Ending Compressed Air Leaks
Any leaks in a compressed air system can result in not only loss of pressure and flow but also an unnecessary use of energy. A single quarter inch leak can end up costing in excess of ten thousand dollars a year. Needless to say, a thorough program for the finding and prevention of air leaks is an important foundation for saving on energy costs. A plant without such a program will likely have leaks that could equal twenty percent of the total capacity of compressed air. With a program to prevent and eliminate leaks the loss could be well under ten percent.
Types of Leaks
Intentional leaks are when a decision is made to institute a leak, usually to temporarily solve a problem. For example, a piece of equipment may require less pressure to operate effectively so a valve is left partially open to facilitate that rather than go through using other methods to reduce output before end-use. While this can be effective in the very short-term it is highly inadvisable for longer and actions should be taken to use other methods to fix equipment problems. Unintentional leaks are caused by damage or failures in piping, equipment, hoses, or other components. These types of leaks require a maintenance and inspection program to properly catch.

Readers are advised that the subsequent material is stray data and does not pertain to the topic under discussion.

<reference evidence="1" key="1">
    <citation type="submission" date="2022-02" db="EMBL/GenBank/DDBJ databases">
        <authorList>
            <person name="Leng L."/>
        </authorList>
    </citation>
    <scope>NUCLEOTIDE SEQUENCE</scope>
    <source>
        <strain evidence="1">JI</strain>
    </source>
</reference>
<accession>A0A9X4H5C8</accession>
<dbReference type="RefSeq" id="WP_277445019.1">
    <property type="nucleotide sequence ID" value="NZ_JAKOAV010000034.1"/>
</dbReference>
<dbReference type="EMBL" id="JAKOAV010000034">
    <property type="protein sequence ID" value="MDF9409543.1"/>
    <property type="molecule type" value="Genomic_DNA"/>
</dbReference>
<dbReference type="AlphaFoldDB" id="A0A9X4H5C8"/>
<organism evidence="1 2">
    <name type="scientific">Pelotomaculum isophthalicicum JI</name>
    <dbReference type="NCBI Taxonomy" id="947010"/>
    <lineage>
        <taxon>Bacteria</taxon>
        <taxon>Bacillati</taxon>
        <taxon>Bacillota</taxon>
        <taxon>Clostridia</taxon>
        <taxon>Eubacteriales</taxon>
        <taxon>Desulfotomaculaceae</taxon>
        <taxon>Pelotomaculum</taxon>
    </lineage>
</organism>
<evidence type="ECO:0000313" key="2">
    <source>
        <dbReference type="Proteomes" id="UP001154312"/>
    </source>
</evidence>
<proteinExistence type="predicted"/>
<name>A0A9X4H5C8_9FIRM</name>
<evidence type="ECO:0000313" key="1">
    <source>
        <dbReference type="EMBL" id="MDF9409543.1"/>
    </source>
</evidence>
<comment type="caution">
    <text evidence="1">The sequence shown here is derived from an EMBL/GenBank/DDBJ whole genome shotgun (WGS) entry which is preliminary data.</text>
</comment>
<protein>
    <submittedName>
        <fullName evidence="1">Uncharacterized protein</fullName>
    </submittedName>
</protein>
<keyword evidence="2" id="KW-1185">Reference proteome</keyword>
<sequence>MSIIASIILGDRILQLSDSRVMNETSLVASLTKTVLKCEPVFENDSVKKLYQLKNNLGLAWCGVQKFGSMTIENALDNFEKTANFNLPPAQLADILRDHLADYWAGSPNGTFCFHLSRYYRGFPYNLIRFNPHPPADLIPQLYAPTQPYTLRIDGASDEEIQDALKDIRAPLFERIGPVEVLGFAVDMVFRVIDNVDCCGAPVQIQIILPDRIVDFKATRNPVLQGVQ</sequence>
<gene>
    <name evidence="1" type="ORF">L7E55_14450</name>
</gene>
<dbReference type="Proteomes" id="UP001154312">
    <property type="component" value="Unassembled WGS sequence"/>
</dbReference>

Beyond additional energy waste, leaks will cause a system to work harder than it should in order to keep up the necessary supply. This can be shorten the life of the equipment creating an additional need for required maintenance. With a significant leak problem the system may not be able to make up the difference at all and compressed air equipment will begin to operate less effectively – which could have a serious impact on production.
Leaks can create significant and long-lasting issues for any compressed air system if they’re not ended as soon as possible. If you need help putting together a leak prevention program or want an experienced technician to find any leaks your system may have contact the experts at CED today.